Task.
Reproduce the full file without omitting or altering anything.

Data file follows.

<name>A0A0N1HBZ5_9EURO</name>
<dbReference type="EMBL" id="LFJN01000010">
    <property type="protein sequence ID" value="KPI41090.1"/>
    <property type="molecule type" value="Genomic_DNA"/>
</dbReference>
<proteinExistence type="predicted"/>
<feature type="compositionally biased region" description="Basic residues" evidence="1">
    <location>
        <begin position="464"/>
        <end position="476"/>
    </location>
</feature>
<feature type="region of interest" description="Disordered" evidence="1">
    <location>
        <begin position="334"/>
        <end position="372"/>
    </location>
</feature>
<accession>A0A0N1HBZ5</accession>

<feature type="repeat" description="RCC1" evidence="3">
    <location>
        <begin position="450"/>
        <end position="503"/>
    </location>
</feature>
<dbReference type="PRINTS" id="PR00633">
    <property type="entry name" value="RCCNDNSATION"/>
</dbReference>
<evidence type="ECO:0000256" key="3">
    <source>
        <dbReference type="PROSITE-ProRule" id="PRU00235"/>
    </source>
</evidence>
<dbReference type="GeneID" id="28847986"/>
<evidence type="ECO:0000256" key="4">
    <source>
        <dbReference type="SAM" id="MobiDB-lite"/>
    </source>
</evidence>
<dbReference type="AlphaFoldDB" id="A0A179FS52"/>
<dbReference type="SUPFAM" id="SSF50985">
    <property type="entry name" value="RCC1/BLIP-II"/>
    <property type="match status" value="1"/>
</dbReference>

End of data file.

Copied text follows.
<name>A0A0N1HBZ5_9EURO</name>
<dbReference type="EMBL" id="LFJN01000010">
    <property type="protein sequence ID" value="KPI41090.1"/>
    <property type="molecule type" value="Genomic_DNA"/>
</dbReference>
<proteinExistence type="predicted"/>
<feature type="compositionally biased region" description="Basic residues" evidence="1">
    <location>
        <begin position="464"/>
        <end position="476"/>
    </location>
</feature>
<feature type="region of interest" description="Disordered" evidence="1">
    <location>
        <begin position="334"/>
        <end position="372"/>
    </location>
</feature>
<accession>A0A0N1HBZ5</accession>

<feature type="repeat" description="RCC1" evidence="3">
    <location>
        <begin position="450"/>
        <end position="503"/>
    </location>
</feature>
<dbReference type="PRINTS" id="PR00633">
    <property type="entry name" value="RCCNDNSATION"/>
</dbReference>
<evidence type="ECO:0000256" key="3">
    <source>
        <dbReference type="PROSITE-ProRule" id="PRU00235"/>
    </source>
</evidence>
<dbReference type="GeneID" id="28847986"/>
<evidence type="ECO:0000256" key="4">
    <source>
        <dbReference type="SAM" id="MobiDB-lite"/>
    </source>
</evidence>
<dbReference type="AlphaFoldDB" id="A0A179FS52"/>
<dbReference type="SUPFAM" id="SSF50985">
    <property type="entry name" value="RCC1/BLIP-II"/>
    <property type="match status" value="1"/>
</dbReference>